Lots of coverage of the ratings (which we reported on as early as we could this morning!) Many stories on this includingBBC NewsMedia GuardianThe SunITVCBBCTimes (mentions Outpost Gallifrey!), TelegraphScotsman, with commentary about what it means for the BBC, Daily RecordGuardianPittsburgh LiveWashington TimesChannel 4WaveGuideBig News NetworkManchester Online (with fan review). The Daily Mail and other papers also covered this (articles not online).

Photos of a flying Dalek appeared in today's "News of the World" (actually, a photo of the Dalek as seen in the latest trailers, as well as a photo of the underside of a Dalek on a staircase). The tabloid mentioned the return of the Cybermen, too; however, we know that this is only a rumor that's been discounted already (they aren't in this season... well, not exactly.) A photo of the Gelth, the aliens from episode 3, "The Unquiet Dead," appeared in yesterday's The Sun.

Lots of places commenting on last night's gaffe with the Graham Norton voice in the BBC 1 broadcast. Says BBC News: "The Time Lord had Graham Norton breathing down his neck too, as a technical problem meant the sound from Strictly Dance Fever was briefly played over the opening scenes of Doctor Who. 'There was a technical problem which was resolved as quickly as possible,' a BBC spokesperson said. 'We apologise if it affected viewers' enjoyment of Doctor Who.'" Says the Sunday Express: "The BBC was last night probing an embarrassing technical blunder which allowed the voice of Graham Norton to drown out Dr Who's triumphant return to the small screen" they happily exaggerate. However, they do go on to point out that "...last night's technical problems echoed technical difficulties with the very first episode of Dr Who." A BBC spokesperson says that "It was a technical problem which meant the voice of Graham Norton - who had been presenting Strictly Dance Fever on BBC1 - continued faintly when his show transferred to BBC3 on digital. It only affected the first few minutes of Dr Who and we apologise to any viewers whose enjoyment was in any way impaired." BBC3 did run the show this evening without the voiceover... but of course, with the BBC THREE logo emblazoned on it for the entire broadcast!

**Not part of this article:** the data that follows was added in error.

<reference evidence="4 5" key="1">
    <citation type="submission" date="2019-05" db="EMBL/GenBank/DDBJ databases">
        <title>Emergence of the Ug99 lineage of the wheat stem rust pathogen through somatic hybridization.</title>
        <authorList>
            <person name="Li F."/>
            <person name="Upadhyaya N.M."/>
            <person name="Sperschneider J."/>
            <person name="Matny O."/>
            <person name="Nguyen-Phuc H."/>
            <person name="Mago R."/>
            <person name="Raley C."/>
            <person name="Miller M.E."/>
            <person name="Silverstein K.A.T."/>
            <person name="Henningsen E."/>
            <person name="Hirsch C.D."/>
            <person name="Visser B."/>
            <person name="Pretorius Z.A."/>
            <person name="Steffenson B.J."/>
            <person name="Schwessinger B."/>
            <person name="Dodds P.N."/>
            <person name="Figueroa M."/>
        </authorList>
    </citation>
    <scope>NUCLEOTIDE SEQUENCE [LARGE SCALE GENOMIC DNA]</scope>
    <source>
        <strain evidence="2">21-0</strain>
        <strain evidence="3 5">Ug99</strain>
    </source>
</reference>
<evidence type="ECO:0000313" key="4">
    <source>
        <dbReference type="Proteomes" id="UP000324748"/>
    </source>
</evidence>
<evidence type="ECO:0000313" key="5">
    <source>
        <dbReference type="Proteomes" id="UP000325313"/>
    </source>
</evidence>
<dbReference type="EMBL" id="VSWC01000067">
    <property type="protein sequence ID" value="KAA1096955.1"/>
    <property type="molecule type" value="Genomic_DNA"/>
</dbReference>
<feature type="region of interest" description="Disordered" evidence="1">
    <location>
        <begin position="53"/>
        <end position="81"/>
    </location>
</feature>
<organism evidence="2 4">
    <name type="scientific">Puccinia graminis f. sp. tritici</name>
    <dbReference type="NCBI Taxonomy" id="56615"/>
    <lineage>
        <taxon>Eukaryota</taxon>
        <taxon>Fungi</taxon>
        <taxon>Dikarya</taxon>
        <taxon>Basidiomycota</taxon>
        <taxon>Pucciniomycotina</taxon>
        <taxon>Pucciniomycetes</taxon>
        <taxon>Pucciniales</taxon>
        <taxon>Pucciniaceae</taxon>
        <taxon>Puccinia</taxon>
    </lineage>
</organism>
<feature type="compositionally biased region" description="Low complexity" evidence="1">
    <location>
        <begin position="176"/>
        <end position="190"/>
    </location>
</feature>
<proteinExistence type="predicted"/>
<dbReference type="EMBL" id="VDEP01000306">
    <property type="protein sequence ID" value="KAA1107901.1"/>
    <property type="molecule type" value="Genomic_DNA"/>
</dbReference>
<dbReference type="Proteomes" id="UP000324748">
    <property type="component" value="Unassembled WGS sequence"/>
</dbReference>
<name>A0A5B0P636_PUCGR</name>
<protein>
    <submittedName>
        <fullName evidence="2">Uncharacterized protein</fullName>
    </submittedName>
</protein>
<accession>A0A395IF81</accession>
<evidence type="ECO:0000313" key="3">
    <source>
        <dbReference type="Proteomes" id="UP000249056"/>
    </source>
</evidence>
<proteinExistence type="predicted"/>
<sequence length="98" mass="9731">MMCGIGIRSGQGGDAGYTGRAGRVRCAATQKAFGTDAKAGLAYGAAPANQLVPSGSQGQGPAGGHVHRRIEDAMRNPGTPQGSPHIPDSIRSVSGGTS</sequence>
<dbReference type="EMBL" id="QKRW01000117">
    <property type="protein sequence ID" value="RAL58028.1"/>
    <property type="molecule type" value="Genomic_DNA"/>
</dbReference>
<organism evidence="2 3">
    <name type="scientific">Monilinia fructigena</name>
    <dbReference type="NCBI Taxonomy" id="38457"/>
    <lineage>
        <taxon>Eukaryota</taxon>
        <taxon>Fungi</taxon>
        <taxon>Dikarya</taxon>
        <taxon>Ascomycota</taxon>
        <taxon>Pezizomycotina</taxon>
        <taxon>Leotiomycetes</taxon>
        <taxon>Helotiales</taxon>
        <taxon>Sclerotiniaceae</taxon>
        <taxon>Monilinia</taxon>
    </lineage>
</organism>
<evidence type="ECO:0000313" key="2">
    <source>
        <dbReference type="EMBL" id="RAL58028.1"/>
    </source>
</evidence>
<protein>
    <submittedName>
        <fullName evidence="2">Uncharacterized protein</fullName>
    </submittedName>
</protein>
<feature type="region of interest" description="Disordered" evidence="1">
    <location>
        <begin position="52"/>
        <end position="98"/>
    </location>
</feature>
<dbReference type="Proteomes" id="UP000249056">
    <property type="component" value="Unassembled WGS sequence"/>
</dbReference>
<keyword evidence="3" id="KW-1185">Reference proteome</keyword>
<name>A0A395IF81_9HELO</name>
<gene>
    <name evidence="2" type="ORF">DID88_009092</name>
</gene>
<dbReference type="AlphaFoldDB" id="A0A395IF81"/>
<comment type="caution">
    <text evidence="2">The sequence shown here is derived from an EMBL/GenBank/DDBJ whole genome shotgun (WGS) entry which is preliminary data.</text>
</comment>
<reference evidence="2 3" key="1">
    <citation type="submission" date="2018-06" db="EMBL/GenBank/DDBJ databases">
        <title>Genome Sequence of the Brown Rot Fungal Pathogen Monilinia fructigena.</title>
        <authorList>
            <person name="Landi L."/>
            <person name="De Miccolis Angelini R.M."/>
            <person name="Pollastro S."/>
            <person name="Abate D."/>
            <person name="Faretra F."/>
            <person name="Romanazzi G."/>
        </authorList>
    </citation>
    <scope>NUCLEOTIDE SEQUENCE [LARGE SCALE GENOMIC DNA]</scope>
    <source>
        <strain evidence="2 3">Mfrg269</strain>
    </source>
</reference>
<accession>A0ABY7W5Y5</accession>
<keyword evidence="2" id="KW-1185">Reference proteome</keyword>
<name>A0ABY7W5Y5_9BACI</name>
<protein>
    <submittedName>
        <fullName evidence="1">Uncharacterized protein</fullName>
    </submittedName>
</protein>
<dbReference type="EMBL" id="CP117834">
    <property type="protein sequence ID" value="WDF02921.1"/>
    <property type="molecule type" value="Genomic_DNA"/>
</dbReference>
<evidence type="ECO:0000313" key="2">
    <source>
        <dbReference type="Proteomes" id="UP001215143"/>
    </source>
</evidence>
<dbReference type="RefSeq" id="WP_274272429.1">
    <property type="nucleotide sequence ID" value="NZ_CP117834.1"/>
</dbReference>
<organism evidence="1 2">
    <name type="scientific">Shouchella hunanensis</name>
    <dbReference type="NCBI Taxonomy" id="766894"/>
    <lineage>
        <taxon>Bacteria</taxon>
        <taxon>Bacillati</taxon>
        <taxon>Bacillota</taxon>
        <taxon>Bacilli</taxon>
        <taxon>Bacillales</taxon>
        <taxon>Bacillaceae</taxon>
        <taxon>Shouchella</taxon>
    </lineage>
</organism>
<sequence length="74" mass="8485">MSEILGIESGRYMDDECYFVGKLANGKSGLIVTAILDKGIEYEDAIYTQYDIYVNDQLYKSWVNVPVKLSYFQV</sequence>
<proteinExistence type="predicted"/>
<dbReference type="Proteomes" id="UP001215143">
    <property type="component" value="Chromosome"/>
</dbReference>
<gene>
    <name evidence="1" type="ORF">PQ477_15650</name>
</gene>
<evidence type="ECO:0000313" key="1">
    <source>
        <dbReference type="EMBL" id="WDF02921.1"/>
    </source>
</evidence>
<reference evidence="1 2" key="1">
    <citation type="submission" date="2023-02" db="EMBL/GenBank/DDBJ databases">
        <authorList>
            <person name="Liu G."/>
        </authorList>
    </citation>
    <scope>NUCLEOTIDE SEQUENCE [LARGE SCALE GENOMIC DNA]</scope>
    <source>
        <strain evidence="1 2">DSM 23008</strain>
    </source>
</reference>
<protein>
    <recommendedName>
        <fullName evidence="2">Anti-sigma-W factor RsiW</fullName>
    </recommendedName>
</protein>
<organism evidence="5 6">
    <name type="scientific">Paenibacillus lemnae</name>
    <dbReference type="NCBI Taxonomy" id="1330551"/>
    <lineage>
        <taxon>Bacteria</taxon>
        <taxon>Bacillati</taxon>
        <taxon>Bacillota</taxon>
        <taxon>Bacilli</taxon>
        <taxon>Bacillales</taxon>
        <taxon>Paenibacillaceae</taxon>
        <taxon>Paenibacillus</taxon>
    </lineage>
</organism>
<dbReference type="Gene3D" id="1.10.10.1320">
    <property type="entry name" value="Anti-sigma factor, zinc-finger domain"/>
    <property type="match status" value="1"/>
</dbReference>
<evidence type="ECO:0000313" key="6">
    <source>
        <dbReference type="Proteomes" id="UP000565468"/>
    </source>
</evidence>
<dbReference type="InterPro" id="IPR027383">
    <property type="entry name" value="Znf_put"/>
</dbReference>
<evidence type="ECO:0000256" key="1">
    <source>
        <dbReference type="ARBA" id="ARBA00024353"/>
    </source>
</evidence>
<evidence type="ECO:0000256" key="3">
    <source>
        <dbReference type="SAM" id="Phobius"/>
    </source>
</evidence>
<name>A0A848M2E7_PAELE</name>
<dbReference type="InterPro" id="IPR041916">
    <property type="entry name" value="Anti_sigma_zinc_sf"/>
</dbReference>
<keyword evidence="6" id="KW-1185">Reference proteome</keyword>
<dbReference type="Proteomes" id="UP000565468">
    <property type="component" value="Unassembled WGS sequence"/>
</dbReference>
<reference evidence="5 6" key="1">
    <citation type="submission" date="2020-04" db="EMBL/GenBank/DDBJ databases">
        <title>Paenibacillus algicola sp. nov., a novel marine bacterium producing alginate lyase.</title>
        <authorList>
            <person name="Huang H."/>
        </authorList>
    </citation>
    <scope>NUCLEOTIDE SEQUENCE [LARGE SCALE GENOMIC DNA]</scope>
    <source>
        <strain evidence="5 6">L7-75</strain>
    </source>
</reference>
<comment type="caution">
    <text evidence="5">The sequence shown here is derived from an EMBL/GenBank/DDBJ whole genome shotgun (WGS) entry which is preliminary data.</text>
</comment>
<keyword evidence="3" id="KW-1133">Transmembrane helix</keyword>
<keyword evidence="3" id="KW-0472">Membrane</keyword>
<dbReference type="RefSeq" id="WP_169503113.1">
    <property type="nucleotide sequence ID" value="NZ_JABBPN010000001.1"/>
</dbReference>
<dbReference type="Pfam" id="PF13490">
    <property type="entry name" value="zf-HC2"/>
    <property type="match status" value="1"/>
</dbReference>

Last night's Tommy Boyd Show on BBC Southern Counties radio apparently had a great response. The folks at the Tommy Boyd Shrine wrote us to say that "For those who missed Dalek mastermind among many other features, we have the show up on the site now," so click on the link.

The Independent says Doctor Who puts his sonic screwdriver to work to boost BBC funds: "The mysterious silver gadget has helped to keep the Daleks and assorted life forms at bay for hundreds of years - when it actually worked. Now Doctor Who's unreliable sonic screwdriver is expected to become one of the must-have toys this Christmas."

Today's Sunday Herald and This is London mention that "a Doctor Who fan prompted a security alert when he posed as a Dalek outside the Houses of Parliament. Ken Meikle, 46, from Barrhead, Renfrewshire, was filming a promotional video for a stage version of the sci-fi classic. But armed Metropolitan Police officers suddenly confronted the "alien invader" as he approached Parliament over London's Tower Bridge."

Oh, and the "Can Doctor Who Be Gay?" article reran in today's Sunday Independent...

(Thanks to Paul Engelberg, Steve Tribe, Chuck Foster, Paul Hayes, Andrew Hearne, John Paul Street, David Traynier)